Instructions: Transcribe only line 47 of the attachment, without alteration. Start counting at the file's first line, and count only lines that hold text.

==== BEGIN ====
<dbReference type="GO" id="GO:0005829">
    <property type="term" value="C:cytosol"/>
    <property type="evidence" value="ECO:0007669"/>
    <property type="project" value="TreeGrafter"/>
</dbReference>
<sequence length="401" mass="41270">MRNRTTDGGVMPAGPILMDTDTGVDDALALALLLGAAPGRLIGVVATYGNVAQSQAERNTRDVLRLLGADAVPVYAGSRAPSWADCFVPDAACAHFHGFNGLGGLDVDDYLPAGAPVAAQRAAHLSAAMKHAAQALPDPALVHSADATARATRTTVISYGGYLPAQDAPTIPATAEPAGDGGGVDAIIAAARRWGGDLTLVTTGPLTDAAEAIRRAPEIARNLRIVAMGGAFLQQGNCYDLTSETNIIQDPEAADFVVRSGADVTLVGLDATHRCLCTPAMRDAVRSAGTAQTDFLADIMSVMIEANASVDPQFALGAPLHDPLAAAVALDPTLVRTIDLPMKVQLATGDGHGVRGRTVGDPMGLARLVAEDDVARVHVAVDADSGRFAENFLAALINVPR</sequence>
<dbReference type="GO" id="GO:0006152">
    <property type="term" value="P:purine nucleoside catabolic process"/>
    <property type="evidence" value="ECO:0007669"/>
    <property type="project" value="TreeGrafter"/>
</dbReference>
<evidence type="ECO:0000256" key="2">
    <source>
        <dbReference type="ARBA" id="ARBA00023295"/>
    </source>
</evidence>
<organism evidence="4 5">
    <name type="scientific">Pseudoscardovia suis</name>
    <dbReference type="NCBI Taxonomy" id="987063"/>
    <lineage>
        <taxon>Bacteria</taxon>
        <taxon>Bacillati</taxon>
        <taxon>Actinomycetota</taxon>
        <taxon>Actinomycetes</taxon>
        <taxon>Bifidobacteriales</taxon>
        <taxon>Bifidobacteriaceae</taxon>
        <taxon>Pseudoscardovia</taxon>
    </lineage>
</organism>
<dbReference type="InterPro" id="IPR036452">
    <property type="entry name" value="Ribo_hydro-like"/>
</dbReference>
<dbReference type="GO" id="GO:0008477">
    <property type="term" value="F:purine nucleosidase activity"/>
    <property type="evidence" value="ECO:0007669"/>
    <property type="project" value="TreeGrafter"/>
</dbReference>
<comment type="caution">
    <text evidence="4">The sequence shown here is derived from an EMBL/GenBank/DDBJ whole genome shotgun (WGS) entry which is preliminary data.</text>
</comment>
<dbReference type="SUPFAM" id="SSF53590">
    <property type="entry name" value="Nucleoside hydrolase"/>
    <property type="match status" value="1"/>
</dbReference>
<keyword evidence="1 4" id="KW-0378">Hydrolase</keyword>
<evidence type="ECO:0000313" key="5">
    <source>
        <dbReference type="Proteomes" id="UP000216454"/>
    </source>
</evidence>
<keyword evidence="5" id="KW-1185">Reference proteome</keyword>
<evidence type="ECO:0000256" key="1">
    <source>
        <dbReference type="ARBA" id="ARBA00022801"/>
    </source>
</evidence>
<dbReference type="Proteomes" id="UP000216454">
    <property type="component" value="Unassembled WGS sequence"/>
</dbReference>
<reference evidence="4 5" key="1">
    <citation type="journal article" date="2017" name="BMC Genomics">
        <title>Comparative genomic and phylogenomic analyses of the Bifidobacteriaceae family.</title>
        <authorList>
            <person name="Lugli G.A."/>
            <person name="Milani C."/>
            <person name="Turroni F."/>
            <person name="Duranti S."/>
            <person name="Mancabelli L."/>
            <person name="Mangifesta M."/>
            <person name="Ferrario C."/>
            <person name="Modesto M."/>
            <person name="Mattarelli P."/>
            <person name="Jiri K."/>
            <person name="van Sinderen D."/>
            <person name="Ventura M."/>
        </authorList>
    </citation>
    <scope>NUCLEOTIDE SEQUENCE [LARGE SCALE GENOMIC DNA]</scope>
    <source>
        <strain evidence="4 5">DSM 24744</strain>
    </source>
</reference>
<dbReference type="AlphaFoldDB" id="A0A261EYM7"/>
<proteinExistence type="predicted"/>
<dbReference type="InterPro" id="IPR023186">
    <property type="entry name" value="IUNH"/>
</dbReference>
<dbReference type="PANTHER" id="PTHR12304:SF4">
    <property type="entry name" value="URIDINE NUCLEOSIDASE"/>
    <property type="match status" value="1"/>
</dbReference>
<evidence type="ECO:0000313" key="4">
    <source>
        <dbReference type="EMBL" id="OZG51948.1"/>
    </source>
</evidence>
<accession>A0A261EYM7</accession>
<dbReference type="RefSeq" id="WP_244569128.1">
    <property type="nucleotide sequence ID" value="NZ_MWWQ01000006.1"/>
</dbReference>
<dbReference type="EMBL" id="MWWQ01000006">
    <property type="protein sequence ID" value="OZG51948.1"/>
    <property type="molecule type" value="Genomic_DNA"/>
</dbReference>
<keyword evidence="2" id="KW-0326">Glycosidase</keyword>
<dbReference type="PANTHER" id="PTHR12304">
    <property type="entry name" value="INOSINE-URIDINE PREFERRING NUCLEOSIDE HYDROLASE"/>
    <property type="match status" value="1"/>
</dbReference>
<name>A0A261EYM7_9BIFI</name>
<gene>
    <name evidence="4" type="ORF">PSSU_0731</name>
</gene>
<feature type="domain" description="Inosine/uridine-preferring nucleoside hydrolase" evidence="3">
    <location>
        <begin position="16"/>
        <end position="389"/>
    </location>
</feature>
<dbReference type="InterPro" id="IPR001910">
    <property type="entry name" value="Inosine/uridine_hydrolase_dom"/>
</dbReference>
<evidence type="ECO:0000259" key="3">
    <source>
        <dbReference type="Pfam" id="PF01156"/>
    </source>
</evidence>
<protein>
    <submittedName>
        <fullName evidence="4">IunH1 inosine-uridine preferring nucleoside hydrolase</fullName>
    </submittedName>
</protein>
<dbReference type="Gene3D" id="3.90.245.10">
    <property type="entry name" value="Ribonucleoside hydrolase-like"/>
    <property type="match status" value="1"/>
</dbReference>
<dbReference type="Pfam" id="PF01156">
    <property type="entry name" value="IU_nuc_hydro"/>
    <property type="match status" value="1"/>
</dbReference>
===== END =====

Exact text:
    <source>